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Old 06-24-2011, 12:40 PM   #22
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Water heater in closet


HWT ???
Is that "Hot Water Tank" ?
Is that what that means?
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Old 06-24-2011, 12:49 PM   #23
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Yup, it's easier. Damn now that you've cracked our code, we'll have to change it again.
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Old 06-24-2011, 12:58 PM   #24
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For all these years I have always referred to such appliances as Hot Water Heaters. All the plans and drawings that I can recall have used H.W.H. to the best of my recall. What happens when one is referring to an on-demand heater and there is no tank? Then what?
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Old 06-24-2011, 05:46 PM   #25
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Just curious...why would attic or crawl space air not be considered "outside air" per code?
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Old 06-24-2011, 07:14 PM   #26
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Not knowing where you are from this may not pertain. Around here, Nebraska, it is okay to take combustion air from the attic. You would need 2 pipes. Both extended above insulation in the attic. One would terminate 1 foot from ceiling the other 1 foot from the floor. If your furnace is bringing in its combustion air from outside then you would only need to supply it for the water heater.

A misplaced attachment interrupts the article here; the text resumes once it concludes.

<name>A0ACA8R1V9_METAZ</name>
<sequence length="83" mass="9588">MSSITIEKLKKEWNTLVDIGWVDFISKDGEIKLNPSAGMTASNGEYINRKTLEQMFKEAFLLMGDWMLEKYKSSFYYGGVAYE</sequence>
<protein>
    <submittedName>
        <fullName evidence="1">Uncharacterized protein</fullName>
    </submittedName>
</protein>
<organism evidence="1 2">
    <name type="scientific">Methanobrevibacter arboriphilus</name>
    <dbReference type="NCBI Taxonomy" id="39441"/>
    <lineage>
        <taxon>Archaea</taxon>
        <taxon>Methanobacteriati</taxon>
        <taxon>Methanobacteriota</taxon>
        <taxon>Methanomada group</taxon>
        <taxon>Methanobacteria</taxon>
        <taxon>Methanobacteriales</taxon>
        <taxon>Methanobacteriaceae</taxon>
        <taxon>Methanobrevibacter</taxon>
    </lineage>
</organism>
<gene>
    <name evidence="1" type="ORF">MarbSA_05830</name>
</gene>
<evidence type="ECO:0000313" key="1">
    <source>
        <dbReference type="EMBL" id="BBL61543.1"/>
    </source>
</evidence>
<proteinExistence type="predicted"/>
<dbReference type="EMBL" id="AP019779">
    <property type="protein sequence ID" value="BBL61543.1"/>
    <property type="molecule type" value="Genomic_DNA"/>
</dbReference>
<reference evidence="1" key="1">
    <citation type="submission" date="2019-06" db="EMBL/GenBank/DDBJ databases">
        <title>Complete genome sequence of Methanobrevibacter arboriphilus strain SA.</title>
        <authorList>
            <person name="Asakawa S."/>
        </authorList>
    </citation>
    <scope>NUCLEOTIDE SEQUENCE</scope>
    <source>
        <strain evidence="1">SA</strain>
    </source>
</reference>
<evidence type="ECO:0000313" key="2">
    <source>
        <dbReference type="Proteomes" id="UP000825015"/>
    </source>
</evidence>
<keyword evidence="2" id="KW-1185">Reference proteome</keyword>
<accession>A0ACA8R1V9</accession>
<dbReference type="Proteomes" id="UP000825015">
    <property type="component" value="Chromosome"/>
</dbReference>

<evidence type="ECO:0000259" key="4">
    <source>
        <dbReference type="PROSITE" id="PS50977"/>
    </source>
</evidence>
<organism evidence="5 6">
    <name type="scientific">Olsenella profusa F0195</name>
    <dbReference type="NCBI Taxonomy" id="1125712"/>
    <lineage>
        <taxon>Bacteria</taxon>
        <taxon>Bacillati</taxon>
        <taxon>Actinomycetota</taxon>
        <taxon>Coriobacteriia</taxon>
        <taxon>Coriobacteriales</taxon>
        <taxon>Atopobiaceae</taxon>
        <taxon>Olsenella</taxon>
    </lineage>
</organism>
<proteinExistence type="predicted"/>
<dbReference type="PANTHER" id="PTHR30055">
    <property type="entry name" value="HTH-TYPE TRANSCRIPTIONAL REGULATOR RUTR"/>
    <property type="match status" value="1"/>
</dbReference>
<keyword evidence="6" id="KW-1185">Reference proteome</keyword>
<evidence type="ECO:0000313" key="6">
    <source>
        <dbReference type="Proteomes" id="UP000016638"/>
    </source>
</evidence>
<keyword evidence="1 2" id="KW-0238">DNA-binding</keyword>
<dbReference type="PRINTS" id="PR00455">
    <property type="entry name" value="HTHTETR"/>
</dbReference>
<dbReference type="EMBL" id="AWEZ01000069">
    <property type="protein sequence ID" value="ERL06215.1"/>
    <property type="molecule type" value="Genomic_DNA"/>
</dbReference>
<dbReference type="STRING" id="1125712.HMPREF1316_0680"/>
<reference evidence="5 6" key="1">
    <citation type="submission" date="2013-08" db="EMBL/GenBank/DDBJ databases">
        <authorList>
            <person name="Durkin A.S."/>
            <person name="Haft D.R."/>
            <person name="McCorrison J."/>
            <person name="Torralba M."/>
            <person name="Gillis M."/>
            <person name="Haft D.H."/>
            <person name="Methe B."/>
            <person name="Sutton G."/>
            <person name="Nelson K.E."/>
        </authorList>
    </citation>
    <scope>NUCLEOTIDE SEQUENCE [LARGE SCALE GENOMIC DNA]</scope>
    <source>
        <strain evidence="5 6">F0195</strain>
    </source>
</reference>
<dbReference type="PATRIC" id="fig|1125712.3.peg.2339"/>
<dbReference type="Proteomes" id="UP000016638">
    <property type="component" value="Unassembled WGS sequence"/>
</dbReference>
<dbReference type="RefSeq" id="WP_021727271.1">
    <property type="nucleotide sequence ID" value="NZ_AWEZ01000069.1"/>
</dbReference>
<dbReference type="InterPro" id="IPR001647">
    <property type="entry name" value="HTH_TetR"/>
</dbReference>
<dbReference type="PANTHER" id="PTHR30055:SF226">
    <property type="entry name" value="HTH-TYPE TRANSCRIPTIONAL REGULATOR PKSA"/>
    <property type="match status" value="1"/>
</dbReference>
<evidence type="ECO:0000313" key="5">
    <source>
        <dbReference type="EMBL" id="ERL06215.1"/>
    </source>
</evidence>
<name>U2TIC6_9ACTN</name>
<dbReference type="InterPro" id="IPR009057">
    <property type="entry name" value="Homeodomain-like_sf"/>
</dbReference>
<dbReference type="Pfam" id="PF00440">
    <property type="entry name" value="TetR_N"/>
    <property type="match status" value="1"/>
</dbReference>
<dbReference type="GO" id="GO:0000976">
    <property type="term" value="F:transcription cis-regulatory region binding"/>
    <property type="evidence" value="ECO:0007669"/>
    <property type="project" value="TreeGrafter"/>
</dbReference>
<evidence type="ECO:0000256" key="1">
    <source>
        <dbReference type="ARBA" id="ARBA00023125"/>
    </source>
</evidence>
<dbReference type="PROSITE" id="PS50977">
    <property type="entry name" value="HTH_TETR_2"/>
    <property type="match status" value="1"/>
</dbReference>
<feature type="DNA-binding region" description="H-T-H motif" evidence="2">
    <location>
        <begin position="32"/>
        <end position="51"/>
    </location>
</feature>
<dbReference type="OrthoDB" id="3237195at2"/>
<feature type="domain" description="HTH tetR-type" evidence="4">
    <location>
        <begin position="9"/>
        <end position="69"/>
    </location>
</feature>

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Old 06-24-2011, 07:24 PM   #27
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And you are not referring to a direct vent water heater? How big for the pipes?
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Old 06-24-2011, 07:43 PM   #28
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Quote:
Originally Posted by JRP_24
And you are not referring to a direct vent water heater? How big for the pipes?
You would need to check your local codes.
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Old 06-24-2011, 07:54 PM   #29
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Ok, will check them if I go this route, but, can you confirm you do this type of venting in Nebraska for natural draft hot water heaters?
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Old 06-24-2011, 09:14 PM   #30
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Code says that "... the duct shall communicate directly with the outdoors, ..."
I'd interpret that to mean outside, not in an attic. Maybe your local inspector would see it differently.

PHP Code:
 Around hereNebraskait is okay to take combustion air from the attic
I've never seen a duct terminate in an attic, and I've been in a few, but I guess they do things differently in Nebraska. I wonder why?

Quote:
Just curious...why would attic or crawl space air not be considered "outside air" per code?
Probably due to the fact that either space may not provide enough air for proper combustion.

Quote:
What happens when one is referring to an on-demand heater and there is no tank? Then what?
Maybe ODHTKLS?


Last edited by VIPlumber; 06-24-2011 at 09:24 PM.